For my YA paranormal fantasy, Caribou Canyon, I've recently begun to think even further outside the three "main" routes of publishing. Caribou Canyon has three main characters, which in and of itself is a lot, but there are also a lot of important peripheral characters. As I was writing it, I wound up falling in love with just about every one of these peripheral characters. Needless to say, the story got away from me. Waaaaay away from. The handful of people who've read it are probably laughing, because you guys know just what an understatement that is.

     The polished first draft is 250k words, and that's with the ending summarized, so it would probably be closer to 270k. And most of that is actual story. Some of it could be trimmed down, and some of it is over explaining, but for the most part, it's all usable story. What happened was I got caught up in the drama of all these characters who I loved so much.

     To sum up, the main plot is about a small town with a ghost problem and a conspiracy. This was supposed to be the main focus of the story, with the drama of the three main characters only coming up every now and then. Well, that's not what happened. I loved the characters so much that the exact opposite happened. I even went off on the drama of the peripheral characters.

     I've discussed many different solutions with my writer's group. The most obvious is to cut out most of the drama and zero back in on the ghost/conspiracy angle. If I want to keep my original vision of a stand-alone YA paranormal (and I really do want a stand-alone, because my vampire novel will be a trilogy and I don't want too many series' going at one time) this is what I should do. But I'm loving the characters and the drama of their lives. I'm really proud of what I've done with this story, and it's only a first draft. I think I've brought up some important issues and would actually like to expand upon them rather than trim them down. Can I do that in one normal length book? I've told my friends I can, but the truth is I'm probably being delusional.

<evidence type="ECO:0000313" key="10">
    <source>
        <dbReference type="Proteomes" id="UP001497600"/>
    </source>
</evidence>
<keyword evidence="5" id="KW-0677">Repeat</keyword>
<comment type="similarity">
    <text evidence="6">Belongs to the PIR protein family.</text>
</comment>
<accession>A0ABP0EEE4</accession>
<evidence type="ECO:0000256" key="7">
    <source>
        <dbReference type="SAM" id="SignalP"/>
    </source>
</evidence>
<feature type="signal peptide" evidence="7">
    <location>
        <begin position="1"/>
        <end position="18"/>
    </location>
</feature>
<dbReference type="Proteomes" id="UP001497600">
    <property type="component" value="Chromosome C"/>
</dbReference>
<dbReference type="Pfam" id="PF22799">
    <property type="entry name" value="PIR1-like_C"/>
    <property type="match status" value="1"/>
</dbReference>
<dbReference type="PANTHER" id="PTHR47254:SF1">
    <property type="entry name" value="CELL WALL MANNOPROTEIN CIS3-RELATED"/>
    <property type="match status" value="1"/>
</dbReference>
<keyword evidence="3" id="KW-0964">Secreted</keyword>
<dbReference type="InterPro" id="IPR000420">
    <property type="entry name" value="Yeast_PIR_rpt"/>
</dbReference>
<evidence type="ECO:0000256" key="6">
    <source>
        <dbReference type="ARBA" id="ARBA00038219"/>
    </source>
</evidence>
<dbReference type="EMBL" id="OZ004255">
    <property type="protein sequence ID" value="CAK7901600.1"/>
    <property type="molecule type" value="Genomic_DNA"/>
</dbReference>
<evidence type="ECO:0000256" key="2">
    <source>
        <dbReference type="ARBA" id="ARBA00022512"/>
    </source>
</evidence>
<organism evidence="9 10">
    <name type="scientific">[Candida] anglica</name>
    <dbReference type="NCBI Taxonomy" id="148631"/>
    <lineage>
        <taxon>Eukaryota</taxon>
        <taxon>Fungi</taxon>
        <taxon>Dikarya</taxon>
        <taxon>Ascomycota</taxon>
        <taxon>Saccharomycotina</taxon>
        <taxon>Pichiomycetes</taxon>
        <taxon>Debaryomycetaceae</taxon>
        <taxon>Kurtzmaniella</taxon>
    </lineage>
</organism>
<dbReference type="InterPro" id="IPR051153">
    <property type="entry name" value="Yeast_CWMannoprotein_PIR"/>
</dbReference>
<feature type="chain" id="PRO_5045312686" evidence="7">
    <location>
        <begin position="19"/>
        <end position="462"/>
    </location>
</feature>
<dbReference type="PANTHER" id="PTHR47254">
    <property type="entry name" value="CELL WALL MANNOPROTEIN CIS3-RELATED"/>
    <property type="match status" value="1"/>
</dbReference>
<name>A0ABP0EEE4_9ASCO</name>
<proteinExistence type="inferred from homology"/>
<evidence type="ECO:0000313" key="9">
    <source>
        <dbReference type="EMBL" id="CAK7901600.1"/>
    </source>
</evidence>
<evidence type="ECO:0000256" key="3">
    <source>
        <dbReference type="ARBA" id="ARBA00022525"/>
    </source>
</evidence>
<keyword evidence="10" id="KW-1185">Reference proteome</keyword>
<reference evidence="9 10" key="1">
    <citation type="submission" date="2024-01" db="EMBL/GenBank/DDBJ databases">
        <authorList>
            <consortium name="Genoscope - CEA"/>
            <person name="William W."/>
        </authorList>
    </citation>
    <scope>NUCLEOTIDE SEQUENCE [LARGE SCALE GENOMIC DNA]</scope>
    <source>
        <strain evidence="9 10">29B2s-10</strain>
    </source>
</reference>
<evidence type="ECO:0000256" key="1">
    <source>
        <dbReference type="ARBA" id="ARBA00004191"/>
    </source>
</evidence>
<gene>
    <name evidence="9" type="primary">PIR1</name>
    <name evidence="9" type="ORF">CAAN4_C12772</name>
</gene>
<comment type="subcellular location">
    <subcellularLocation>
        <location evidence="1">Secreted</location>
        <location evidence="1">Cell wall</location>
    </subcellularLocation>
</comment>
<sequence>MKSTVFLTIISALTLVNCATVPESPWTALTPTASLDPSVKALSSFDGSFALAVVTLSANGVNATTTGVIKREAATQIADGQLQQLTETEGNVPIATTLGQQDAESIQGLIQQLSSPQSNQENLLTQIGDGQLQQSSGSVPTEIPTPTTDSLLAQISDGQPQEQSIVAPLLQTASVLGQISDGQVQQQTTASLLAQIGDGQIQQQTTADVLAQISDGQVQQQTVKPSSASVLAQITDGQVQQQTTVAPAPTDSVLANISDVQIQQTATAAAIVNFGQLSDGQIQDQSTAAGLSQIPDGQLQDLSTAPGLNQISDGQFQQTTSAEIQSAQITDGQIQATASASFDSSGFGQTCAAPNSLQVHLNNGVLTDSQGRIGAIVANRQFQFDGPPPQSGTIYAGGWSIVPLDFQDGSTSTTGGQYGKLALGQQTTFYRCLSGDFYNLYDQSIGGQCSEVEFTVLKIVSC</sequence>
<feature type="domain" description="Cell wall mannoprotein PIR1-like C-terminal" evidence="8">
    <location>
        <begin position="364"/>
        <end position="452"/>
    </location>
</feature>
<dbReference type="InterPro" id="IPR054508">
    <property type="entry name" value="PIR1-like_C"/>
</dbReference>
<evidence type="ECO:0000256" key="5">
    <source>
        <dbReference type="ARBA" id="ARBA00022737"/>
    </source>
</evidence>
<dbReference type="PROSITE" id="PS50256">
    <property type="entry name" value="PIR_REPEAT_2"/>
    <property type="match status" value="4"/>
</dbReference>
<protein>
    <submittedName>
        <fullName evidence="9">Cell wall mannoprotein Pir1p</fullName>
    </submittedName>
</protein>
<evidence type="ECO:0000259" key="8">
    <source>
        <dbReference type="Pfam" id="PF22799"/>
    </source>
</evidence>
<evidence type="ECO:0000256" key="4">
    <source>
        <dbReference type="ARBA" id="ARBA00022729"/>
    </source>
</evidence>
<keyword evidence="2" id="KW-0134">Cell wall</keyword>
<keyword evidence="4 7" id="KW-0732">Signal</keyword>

Another solution is to give up on the stand-alone idea and make it a series. I'm not completely opposed to this idea, but it still isn't exactly where I'd like to go with the story. Part of the reason is because as far as the ghost/conspiracy aspect goes, I really can't think of how to split this into separate books with distinct arcs.

     I've recently begun to think of another solution, one I can't take credit for. My friend Branden suggested that I publish it on a serial site. He explained that he thought it would fit really well in the serial format due to the many characters, their individual story lines, and the way I go off on chapter-long tangents that don't have a thing to do with the main plot.

     Confession:

     I (at times) tend to be a stubborn person. Because I've been stuck on the idea of traditional publishing for so long, and also stuck on the idea of Caribou Canyon being a stand-alone novel I pretty much let Branden talk while I sat there thinking "no way am I even considering serializing this story" (Sorry, Branden. It's nothing personal. Sometimes I get stubborn and can't see further than a foot in front of me).

     Well, I've started to have second thoughts about the serial idea. I think Branden might be onto something. I've never read serial fiction, but thinking of TV shows I can see what he means. The best thing I can think to compare Caribou Canyon to is Pretty Little Liars, only with ghosts. (I'm thinking of Pretty Little Liars the TV show, not the books. I've never read the books.) I definitely need to research serial fiction and how it all works, but I'm starting to seriously consider it. The great thing about it is, if I chose that route Caribou Canyon is pretty much ready as is. Each chapter would need a bit of editing of course, but it wouldn't need a full rewrite. In the serial format I could keep it in all its 250k word glory. Heck, I could even add words (and yes, there are actually things I want to add). I'm very excited. So, thank you, Branden, for the idea. And if there's any one else from writer's group who had this idea I'm forgetting to give credit to, thank you. And thank all of you wonderful friends for reading all 250k (or even 100k of them) words. Not everyone would do that. That is a lot of words.
 
     I think part of the reason why my stubbornness is letting up and I'm willing to look at other publishing methods is because I now have 3 stories under my belt. When I had only 1 baby it was really scary to think of trying anything other than the traditional route (which is irrational, considering that not all traditionally published books sell well). But now that I know my 1 book was not a fluke I think I'm willing to try things and I'm ready to get my feet wet and just see what happens. And while I'm doing that, I will be writing, writing, writing. Always.

     If anyone has any thoughts or suggestions on the subject, or knows anything about serialized fiction, I'd love to hear it!